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2010 Ford Focus XR5 Turbo review
OWNER RATING 8.1 /10
  • The sound and performance of the Volvo five-cylinder turbo engine; Excellent suspension and chassis; Reliable: never missed a beat; German built: Ford service costs; Q-car appearance
  • No cruise control
PRICE N/A
ANCAP RATING
8

by MattP

Having learnt to drive on country roads in north-west Tasmania, I have always preferred small, well-sorted cars rather than large, heavy ones. I have enjoyed showing a Commodore V8 a clean pair of heels on a windy road with some black ice in my modestly powered Fiat 128 Sport when, if raw power is compared, the Commodore should have left the Fiat in the dust.

It doesn’t take long to learn that a lighter car with a well-sorted chassis, good tyres, a manual gearbox and knowledge of the local roads and conditions is difficult to beat.

In November 2011, I was in Brisbane for a work trip and saw a new Ford Focus XR5 Turbo in a Ford dealership. I soon learnt it was one of only three left in Australia and was on sale at a significant discount ($32,800 drive-away!). As soon as I learnt this German-built Focus – a car famous for having a well-sorted chassis – had the exceptional Volvo T5 engine, I had to test drive it!

The 166kW Volvo-sourced five-cylinder, low-boost turbo engine has 320Nm of torque, along with a slick six-speed manual gearbox. It is effortless to drive, with a huge wave of torque starting low in the rev range. I bought the car and drove it home to Sydney, where I owned it for five years and 121,000km.

Being silver, it is a very subtle car, which suits my style. I don’t want to stand out and only careful observation of the snowflake alloys, wider tyres, lowered stance and larger brakes will show some of the potential underneath.

The XR5 is a very easy car to live with, and I praise the engineers at Ford in Germany for the perfect suspension set-up. Riding in the standard Recaro seats, the suspension finds the perfect balance between comfort for daily driving duties and performance when a winding mountain road demands it. Regardless of the occasion and mood, the XR5 was the perfect companion.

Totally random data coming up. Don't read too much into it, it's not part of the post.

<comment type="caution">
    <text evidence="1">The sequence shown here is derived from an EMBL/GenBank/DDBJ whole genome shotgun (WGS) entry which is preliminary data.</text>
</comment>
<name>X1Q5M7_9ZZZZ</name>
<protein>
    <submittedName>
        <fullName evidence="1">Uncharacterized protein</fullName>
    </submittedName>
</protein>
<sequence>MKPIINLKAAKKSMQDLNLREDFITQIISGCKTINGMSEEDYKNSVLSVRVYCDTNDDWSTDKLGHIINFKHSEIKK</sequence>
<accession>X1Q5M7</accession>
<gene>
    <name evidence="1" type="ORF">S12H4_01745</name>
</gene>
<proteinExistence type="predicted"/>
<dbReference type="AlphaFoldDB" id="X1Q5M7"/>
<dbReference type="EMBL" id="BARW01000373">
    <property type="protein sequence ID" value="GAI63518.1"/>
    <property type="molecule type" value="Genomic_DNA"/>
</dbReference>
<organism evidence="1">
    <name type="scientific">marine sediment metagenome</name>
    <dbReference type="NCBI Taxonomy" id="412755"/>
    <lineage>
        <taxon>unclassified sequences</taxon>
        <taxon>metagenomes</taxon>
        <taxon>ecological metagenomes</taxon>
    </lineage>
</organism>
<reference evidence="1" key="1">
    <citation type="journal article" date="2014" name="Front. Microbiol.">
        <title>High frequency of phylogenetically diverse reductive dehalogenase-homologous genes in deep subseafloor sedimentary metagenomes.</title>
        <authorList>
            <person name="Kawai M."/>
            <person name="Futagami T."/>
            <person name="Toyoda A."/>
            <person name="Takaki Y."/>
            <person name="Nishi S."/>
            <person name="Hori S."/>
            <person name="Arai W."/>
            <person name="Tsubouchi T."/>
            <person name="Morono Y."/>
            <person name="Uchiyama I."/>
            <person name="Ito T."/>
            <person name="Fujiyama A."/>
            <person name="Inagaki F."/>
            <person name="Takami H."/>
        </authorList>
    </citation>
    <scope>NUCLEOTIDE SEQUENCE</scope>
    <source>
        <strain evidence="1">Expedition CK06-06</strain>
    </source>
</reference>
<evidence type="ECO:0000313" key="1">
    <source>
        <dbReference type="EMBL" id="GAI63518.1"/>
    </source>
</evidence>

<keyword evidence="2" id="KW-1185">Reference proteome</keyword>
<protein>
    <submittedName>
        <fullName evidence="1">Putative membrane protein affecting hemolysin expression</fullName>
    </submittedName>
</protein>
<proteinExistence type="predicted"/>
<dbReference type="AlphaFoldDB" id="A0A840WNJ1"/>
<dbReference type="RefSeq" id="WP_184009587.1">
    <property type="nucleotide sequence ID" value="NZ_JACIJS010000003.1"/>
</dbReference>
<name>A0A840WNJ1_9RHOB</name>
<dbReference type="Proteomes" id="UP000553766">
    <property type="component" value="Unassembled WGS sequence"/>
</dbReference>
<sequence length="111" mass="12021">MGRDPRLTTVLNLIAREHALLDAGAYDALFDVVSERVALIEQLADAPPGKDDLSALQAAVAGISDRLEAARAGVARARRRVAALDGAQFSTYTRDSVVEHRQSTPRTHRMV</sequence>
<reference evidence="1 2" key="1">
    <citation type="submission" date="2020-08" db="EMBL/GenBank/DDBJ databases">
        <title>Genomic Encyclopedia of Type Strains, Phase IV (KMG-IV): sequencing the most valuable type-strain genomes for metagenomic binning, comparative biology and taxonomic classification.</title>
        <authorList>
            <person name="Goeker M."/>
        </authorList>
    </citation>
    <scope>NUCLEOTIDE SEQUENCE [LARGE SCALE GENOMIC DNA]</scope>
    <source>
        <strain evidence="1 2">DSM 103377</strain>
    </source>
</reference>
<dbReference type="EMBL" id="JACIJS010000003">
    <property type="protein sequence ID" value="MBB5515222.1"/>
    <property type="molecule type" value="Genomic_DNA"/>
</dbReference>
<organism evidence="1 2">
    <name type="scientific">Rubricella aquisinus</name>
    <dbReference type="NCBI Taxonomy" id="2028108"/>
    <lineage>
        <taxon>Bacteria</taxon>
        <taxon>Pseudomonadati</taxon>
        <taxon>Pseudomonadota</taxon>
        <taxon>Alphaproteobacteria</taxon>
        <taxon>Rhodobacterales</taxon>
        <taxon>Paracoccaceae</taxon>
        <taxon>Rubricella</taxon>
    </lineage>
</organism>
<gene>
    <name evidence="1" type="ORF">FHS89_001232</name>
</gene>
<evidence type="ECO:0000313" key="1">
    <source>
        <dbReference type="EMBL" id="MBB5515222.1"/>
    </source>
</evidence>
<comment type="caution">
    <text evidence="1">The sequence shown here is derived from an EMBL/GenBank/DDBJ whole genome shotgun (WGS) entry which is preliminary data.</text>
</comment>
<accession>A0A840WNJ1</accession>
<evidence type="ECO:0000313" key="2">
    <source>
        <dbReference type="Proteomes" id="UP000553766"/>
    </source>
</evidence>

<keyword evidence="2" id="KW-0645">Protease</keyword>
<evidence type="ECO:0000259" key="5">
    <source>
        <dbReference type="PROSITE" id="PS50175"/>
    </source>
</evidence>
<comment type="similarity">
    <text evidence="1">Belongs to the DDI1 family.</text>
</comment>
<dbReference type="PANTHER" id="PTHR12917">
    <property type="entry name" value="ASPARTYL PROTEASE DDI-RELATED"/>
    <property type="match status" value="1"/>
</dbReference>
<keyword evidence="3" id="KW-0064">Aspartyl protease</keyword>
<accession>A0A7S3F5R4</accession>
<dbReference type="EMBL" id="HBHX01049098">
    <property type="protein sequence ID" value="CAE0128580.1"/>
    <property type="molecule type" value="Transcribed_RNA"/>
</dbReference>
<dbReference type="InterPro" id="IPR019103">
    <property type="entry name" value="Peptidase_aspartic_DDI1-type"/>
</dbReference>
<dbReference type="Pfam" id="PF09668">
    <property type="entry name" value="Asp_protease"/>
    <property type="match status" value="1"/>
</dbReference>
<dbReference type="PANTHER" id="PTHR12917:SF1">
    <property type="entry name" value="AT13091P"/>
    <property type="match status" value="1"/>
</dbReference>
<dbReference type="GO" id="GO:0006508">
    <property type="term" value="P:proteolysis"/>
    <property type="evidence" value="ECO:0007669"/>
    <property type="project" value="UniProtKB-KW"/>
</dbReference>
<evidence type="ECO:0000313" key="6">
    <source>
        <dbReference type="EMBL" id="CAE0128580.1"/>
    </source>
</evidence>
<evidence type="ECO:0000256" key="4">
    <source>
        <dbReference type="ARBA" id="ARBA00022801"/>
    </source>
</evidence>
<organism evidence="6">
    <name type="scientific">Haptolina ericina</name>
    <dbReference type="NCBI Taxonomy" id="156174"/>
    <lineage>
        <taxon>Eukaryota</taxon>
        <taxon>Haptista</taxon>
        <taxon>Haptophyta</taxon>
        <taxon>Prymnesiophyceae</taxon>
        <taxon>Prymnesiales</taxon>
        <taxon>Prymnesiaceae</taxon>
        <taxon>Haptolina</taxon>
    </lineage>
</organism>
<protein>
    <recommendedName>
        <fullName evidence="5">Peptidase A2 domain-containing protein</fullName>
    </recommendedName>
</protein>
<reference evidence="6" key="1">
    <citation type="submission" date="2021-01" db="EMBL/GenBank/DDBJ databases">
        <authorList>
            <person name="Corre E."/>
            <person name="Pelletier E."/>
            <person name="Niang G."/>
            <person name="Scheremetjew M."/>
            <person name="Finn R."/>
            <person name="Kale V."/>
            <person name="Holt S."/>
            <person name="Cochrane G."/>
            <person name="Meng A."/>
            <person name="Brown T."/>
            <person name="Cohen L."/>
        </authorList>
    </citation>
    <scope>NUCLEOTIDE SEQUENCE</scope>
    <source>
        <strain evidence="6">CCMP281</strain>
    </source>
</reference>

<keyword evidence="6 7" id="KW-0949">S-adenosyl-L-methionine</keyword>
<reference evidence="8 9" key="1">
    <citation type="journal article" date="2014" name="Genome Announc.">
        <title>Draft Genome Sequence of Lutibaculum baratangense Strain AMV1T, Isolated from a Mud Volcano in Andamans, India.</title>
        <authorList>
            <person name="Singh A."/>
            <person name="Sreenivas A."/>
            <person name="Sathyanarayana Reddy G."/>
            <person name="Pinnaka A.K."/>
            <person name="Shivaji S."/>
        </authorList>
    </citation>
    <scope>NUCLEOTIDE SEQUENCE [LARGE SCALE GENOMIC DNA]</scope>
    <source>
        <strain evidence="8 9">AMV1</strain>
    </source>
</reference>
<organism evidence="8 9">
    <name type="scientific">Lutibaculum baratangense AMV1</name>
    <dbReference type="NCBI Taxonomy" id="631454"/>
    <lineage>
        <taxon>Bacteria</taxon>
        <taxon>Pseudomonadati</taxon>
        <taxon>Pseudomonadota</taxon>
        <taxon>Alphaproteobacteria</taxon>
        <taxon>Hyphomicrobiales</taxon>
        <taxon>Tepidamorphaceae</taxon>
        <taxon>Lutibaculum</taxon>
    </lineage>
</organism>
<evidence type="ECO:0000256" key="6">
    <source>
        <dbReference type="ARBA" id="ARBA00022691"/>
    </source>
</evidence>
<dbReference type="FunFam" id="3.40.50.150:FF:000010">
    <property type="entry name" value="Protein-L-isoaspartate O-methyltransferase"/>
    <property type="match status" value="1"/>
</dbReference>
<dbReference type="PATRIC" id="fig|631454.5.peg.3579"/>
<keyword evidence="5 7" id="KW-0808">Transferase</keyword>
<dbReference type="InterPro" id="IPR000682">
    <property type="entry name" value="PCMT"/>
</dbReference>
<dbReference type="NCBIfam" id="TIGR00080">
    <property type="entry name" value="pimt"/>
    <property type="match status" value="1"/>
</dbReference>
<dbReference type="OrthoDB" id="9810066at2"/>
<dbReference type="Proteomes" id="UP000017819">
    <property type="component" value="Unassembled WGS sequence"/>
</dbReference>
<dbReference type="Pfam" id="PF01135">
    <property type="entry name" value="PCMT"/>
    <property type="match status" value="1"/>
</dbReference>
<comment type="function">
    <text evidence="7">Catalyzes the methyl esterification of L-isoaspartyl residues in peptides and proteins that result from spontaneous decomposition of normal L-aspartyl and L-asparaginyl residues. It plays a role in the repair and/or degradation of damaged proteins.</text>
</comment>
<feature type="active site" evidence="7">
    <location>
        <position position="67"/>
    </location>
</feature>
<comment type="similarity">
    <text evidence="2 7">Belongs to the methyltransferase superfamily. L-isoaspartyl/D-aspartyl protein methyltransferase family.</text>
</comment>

I could fit my pushbike in the back or my wife and three daughters in comfort.

While the Focus did have voice commands for phone and stereo functions, it did not come with cruise control, which was the only fault I could name. Over five years the car was supremely reliable and never let me down. German build but reasonable Ford service and parts costs meant the best of both worlds!

The sound of the five-cylinder engine, particularly as it came on boost, was an orchestra worthy of the price of admission. That sound is so unique and enjoyable, it added a whole new dimension to a fun drive.

The look on the face of the driver of the car he/she paid at least twice as much for, as the XR5 out-accelerated them, was also very unique. How can a boring silver Focus be so fast? Ford’s long history of building well sorted, fast and cheap performance cars is well deserved.

Sure, go and spend more on those other brands so you can feel special. But there is a unique satisfaction of driving a car with ‘plentiful sufficiency’ power, a brilliant suspension supporting a predictable and well-sorted chassis up a favourite winding road, and the song of that five-cylinder playing in your ears…  Well, unless you’ve experienced it, you just wouldn’t understand.

But if you do get the chance, I’d recommend giving it a try. But I warn you, it is addictive!



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FORD FOCUS BREAKDOWN

2010 Ford Focus XR5 Turbo review Review
  • 8.1
  • 9
  • 8.5
  • 7
  • 7
  • 9
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